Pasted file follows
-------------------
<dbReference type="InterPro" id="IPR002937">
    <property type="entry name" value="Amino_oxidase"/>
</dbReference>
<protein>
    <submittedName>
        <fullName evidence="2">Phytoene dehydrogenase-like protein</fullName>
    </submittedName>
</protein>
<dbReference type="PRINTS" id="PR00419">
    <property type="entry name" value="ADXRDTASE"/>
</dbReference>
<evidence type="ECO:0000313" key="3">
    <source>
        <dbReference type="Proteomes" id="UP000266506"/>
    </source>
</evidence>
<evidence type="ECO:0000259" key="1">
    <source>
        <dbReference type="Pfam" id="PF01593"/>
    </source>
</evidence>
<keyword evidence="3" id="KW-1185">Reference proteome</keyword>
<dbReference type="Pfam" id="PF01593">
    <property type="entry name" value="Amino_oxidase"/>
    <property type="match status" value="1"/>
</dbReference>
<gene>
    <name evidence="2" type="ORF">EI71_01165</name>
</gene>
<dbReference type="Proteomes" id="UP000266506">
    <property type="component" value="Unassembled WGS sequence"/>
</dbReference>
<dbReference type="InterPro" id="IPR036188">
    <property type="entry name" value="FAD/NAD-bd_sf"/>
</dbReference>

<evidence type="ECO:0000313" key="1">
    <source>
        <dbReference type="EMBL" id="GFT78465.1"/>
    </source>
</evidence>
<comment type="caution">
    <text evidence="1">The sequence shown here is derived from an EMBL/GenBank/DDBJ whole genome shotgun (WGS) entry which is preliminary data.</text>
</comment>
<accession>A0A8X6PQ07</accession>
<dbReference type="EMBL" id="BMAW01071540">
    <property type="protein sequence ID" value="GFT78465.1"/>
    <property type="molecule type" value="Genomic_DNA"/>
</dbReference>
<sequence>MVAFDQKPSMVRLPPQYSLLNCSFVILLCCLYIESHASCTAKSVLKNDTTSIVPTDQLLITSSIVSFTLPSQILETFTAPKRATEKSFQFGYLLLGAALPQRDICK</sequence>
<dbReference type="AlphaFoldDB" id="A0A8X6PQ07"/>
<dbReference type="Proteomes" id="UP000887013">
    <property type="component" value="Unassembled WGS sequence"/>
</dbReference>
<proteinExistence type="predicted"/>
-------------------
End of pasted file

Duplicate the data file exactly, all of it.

<dbReference type="InterPro" id="IPR002937">
    <property type="entry name" value="Amino_oxidase"/>
</dbReference>
<protein>
    <submittedName>
        <fullName evidence="2">Phytoene dehydrogenase-like protein</fullName>
    </submittedName>
</protein>
<dbReference type="PRINTS" id="PR00419">
    <property type="entry name" value="ADXRDTASE"/>
</dbReference>
<evidence type="ECO:0000313" key="3">
    <source>
        <dbReference type="Proteomes" id="UP000266506"/>
    </source>
</evidence>
<evidence type="ECO:0000259" key="1">
    <source>
        <dbReference type="Pfam" id="PF01593"/>
    </source>
</evidence>
<keyword evidence="3" id="KW-1185">Reference proteome</keyword>
<dbReference type="Pfam" id="PF01593">
    <property type="entry name" value="Amino_oxidase"/>
    <property type="match status" value="1"/>
</dbReference>
<gene>
    <name evidence="2" type="ORF">EI71_01165</name>
</gene>
<dbReference type="Proteomes" id="UP000266506">
    <property type="component" value="Unassembled WGS sequence"/>
</dbReference>
<dbReference type="InterPro" id="IPR036188">
    <property type="entry name" value="FAD/NAD-bd_sf"/>
</dbReference>

<evidence type="ECO:0000313" key="1">
    <source>
        <dbReference type="EMBL" id="GFT78465.1"/>
    </source>
</evidence>
<comment type="caution">
    <text evidence="1">The sequence shown here is derived from an EMBL/GenBank/DDBJ whole genome shotgun (WGS) entry which is preliminary data.</text>
</comment>
<accession>A0A8X6PQ07</accession>
<dbReference type="EMBL" id="BMAW01071540">
    <property type="protein sequence ID" value="GFT78465.1"/>
    <property type="molecule type" value="Genomic_DNA"/>
</dbReference>
<sequence>MVAFDQKPSMVRLPPQYSLLNCSFVILLCCLYIESHASCTAKSVLKNDTTSIVPTDQLLITSSIVSFTLPSQILETFTAPKRATEKSFQFGYLLLGAALPQRDICK</sequence>
<dbReference type="AlphaFoldDB" id="A0A8X6PQ07"/>
<dbReference type="Proteomes" id="UP000887013">
    <property type="component" value="Unassembled WGS sequence"/>
</dbReference>
<proteinExistence type="predicted"/>